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For movie characters, viruses can come from anywhere including the deeps of space. If you’re one of the unfortunate inhabitants of the movie Virus, you might even find yourself at the mercy of an intelligent virus moving through your electronics. In the real world, that fortunately hasn’t happened — and hopefully never will — but that doesn’t mean we can’t get human-infecting pathogens and technology to interface in meaningful ways.
Enrique Valera of the Department of Bioengineering at the University of Illinois, and colleagues, have developed a device capable of clipping onto a smartphone for real-time detection and analysis of diseases. The device is reported in the journal Analyst.
In the current study, the team used their device for the detection of Zika virus, a disease which is transmitted by mosquitos. There’s a distinct opportunity to improve the detection of Zika because it is largely asymptomatic in most of the population but can cause significant birth defects if a patient is pregnant during infection. Moreover, bloodborne diseases are of particular interest with regard to the simplification of detection because conventional tests require significant preparation of the sample in advance.
“We develop microfluidic devices for the detection of bloodborne pathogens, among other things because one of the great challenges for this type of device is working directly with whole blood. Working directly with whole blood is challenging due to the large number of cells in the blood. Our device avoids the need for any prior blood treatment,” Valera told SYFY WIRE.
Existing processes for detecting pathogens are often complex and require specialized knowledge or equipment to prepare. Researchers wanted to develop something easy to use and self-contained, such that anyone could self-test for a number of diseases.
Their device works in two parts, the sample cartridge and the detector. The cartridge uses chemical lysis to release viral RNA from the blood, in this case from the Zika virus. The RNA is then amplified using a process known as loop-mediated isothermal amplification, otherwise known as LAMP. Importantly, there isn’t any heat treatment or purification needed in advance, making this system advantageous over existing methods. Once amplified and exposed to a buffer, the viral RNA will fluoresce and become visible. That’s where the smartphone comes in.
“In the second part of the device (Module B) we heat the solution to amplify the RNA molecules from the virus and we can see this amplification event optically. We have a smartphone-based reader that can read and find the fluorescence event in real time. We correspond an increase in fluorescence with the presence of the virus,” Valera said.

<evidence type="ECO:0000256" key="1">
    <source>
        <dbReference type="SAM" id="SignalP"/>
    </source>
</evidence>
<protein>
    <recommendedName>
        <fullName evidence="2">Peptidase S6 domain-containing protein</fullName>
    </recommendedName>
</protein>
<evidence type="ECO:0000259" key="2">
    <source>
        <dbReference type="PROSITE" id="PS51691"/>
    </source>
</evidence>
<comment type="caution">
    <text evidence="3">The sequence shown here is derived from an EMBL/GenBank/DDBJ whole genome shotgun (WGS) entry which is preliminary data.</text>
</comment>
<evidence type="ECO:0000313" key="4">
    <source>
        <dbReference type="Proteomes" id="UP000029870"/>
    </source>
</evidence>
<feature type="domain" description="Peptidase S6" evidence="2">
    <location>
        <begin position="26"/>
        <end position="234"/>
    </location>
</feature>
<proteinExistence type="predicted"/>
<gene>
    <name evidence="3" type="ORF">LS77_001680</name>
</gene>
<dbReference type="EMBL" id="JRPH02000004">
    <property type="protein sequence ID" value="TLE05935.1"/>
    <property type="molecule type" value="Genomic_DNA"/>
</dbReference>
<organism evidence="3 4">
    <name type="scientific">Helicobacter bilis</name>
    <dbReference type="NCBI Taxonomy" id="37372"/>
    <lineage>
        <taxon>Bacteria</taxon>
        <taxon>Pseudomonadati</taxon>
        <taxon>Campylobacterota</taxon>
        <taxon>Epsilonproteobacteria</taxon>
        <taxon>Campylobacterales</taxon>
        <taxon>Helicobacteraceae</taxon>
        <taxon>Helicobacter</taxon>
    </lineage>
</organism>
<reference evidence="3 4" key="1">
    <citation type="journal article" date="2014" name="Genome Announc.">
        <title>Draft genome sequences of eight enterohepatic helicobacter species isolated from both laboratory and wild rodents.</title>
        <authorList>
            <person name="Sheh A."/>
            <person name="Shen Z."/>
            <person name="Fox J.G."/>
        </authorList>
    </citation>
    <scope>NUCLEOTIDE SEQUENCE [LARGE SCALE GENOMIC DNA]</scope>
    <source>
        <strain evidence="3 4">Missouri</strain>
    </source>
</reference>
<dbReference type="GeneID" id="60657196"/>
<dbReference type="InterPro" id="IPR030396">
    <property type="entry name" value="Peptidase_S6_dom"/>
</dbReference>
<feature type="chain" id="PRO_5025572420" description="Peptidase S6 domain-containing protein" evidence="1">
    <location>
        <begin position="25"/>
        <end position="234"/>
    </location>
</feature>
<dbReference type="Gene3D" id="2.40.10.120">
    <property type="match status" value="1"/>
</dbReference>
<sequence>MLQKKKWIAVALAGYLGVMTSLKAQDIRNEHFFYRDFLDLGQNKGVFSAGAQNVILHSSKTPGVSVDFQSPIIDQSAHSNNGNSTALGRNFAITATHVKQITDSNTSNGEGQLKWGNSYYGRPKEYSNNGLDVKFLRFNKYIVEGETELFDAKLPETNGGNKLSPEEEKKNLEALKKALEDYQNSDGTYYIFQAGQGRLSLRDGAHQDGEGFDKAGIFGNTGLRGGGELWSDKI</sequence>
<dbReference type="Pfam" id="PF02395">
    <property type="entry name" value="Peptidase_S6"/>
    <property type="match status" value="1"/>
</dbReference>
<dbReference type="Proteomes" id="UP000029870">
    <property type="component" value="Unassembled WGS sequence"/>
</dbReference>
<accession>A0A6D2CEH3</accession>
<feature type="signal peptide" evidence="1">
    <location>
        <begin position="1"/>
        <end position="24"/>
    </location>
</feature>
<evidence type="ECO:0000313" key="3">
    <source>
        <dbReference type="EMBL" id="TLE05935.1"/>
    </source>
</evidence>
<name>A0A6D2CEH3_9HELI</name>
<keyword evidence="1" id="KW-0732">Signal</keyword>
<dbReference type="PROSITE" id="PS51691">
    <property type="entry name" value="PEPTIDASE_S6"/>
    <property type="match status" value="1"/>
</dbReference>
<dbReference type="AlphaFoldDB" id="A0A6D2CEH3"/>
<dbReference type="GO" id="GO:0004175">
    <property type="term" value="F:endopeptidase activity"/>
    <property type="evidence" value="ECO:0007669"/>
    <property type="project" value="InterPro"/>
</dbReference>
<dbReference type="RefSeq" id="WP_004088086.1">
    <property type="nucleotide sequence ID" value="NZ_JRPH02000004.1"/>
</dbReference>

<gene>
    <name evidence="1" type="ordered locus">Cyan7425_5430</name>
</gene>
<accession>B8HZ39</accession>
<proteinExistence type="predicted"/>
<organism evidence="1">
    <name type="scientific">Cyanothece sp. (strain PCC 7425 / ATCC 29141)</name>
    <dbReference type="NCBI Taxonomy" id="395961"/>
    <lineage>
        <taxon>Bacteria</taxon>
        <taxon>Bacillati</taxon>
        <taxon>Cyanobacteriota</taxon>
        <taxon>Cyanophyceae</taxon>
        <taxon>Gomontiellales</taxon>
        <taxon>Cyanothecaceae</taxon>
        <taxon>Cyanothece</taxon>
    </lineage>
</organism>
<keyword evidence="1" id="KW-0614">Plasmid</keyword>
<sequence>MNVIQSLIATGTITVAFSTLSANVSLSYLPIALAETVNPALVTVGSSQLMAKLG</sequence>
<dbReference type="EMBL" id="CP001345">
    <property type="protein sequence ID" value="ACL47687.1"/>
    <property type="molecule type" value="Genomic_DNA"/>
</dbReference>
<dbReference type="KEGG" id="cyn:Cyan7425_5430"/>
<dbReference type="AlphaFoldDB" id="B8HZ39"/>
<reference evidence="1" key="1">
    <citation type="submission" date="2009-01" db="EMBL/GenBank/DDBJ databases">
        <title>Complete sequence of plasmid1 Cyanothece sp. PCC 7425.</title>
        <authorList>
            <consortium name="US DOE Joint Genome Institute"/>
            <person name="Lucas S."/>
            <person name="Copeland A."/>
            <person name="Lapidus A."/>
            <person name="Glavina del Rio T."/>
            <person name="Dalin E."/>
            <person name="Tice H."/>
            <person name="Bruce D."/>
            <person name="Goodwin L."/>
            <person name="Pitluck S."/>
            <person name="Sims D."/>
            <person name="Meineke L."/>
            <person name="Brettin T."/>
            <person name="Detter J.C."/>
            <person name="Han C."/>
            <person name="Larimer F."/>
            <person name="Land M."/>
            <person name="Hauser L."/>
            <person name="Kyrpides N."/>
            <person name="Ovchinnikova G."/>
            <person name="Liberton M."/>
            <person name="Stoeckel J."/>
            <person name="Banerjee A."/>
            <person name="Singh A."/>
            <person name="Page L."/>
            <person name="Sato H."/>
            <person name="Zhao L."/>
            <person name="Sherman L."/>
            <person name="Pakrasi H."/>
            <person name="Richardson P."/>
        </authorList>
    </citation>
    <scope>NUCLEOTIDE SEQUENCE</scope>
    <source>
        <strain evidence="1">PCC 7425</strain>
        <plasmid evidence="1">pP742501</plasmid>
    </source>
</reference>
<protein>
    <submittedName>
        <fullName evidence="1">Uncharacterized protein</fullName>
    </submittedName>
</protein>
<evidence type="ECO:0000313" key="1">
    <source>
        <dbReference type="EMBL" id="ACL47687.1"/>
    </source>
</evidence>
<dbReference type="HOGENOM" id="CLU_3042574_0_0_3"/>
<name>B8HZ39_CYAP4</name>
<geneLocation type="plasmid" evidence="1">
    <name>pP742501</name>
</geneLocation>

During tests, the device was able to confirm the presence of Zika in a sample in as little as 22 minutes, making the entire process from sample to detection roughly half an hour. At present, the device has a dedicated battery, but the team is working on streamlining the design. In the future, they envision it using the smartphone’s battery for power. They also have other improvements in the works. In addition to expanding the types of pathogens their device can detect they’re also working on getting it to detect multiple pathogens at the same time.
“Bloodborne viruses can have many similarities in characteristics and transmission. There is the possibility of co-infection of the same individual with more than one virus. The goal is to be able to test the same blood sample for multiple viruses to find one, but also rule out others,” Valera said.
Of course, expanding the utility of the device will require innovations in the way it detects pathogens. Right now, it’s looking for RNA in droplets of blood, but testing for other pathogens might require an ability to look inside of saliva and other testable body fluids. Each of those have different challenges and mechanisms for detection. The upshot is that the detector can be reused. Unlike conventional test kits which are single use, the smartphone detector could utilize disposable detection cartridges while allowing the detector itself to remain uncontaminated.
Valera envisions a future in which their devices are not just in clinical settings like doctor’s offices and hospitals, but could be taken into the home, giving consumers access to real-time diagnoses. Who would have thought you could find out what’s making you sick in between surfing the web and playing Angry Birds?